SQL takes on database kingpins

The high-end enterprise database market is often viewed as a two-horse race, with Oracle Corp. and IBM Corp. seemingly the only two contenders, together cornering almost two-thirds of the market. Now Microsoft Corp. is positioning itself to join ranks with the aforementioned powerhouses.

At a recent Professional Association for SQL Server Summit conference in Seattle, a Microsoft spokesperson said the company, with its upcoming Yukon and 64-bit Liberty variants of SQL Server database, is looking to oust Unix as the platform of choice for the enterprise.

Gordon Mangione, corporate vice-president of the Microsoft SQL Server team, said SQL Server on Windows will surpass proprietary Unix servers on a single machine. “The investments we are making in this space, we are absolutely committed to.” That means running databases with terabytes of information, he said.

But attempts to gather steam in the enterprise market is going to be tough, as the company has to deal with a variety of perception issues and a notoriously loyal database clientele.

Dave Cokack, president and CEO of Concord, Ont.-based iSTARK Corp., was looking for a database to run his company. iSTARK is an application service provider that delivers a software solution to the cement and concrete industry. His choice came down to Microsoft and Oracle, and Oracle won out. “You try to do it on merit,” he said. Though there was a slight edge to Oracle for scalability and reliability, there was another factor which played an even more important role. “To be honest with you it was more [that] Oracle has been in the business longer.”

“You go with what you feel comfortable with.”

This need for “comfort” may be the biggest issue facing Microsoft. In a market long dominated by the two giants, companies may not be willing to take a look at a relative newcomer to run systems often viewed as mission critical.

Darren Massel, product manager for SQL Server with Microsoft Canada in Mississauga, Ont., admits the company is going to have to prove itself to the enterprise customer. But as an initial wedge into the market, Microsoft is going after the wallet. “A compelling reason…for some of these companies is coming down to total cost of ownership,” Massel said. TCO is really back with a vengeance and that is where SQL Server excels, he said.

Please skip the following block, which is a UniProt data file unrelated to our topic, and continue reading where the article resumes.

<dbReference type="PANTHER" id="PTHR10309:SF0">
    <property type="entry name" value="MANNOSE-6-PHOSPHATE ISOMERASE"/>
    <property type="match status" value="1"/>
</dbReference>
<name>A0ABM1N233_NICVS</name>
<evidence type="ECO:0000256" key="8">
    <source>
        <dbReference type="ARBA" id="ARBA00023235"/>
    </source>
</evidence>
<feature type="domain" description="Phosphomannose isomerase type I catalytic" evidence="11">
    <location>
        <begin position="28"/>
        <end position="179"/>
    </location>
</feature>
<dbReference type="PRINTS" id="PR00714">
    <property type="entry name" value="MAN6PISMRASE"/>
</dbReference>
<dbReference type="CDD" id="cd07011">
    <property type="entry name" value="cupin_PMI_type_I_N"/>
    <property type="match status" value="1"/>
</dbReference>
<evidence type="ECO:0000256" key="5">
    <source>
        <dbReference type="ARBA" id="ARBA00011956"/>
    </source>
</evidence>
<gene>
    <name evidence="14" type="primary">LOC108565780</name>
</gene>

“We can deliver at the enterprise level…but we do it with the top price performance.”

Chris Pentleton doesn’t entirely agree with Massel. “I could certainly pretty much categorically tell you that there is no way in hell we would use it (SQL Server) for our enterprise,” said the chief architect of the e-COPS (enterprise case and occurrence processing system) project, and a consultant for the Toronto Police Services in Toronto.

It is not concerns over security or reliability per se (two common complaints with the Windows operating system) that would take Microsoft out of the running, it is more the company and the way it does business, he explained.

“Microsoft to me is a commodities kind of player.” He is uncertain he could count on them for the level of service his systems require.

“We are running mission-critical databases and we need to be able to call up a vendor (on a moment’s notice) for help,” he said.

You get that from the Oracles and the IBMs of the world, you don’t get that from the Microsofts, he said.

Pentleton said the Toronto Police Services is almost finished moving from Oracle to IBM databases. “Basically it came right down to the price. It was a night and day difference,” he said. The majority of the IBM DB2 databases are running on IBM’s AIX Unix-based servers.

Cokack, who has been running Oracle9i for two years, is also very pleased with his databases. “In the course of two years we have had only one incident with Oracle and it was very minor, [which] was not customer impacting. It has lived up to its promise,” he said.

Microsoft may initially find success with companies that want to run all of their systems on the Intel platform with a consistent operating environment. Keith Gardiner, manager of information technology with Chevron Canada Ltd. in Vancouver, runs a SQL Server database on an Intel box. The company recently converted its last Oracle database over to SQL Server. It has been a conscious decision to bring everything under the Microsoft umbrella, he said.

“It has made the management issue easier. We can get by with fewer people.”

– With files from IDG News Service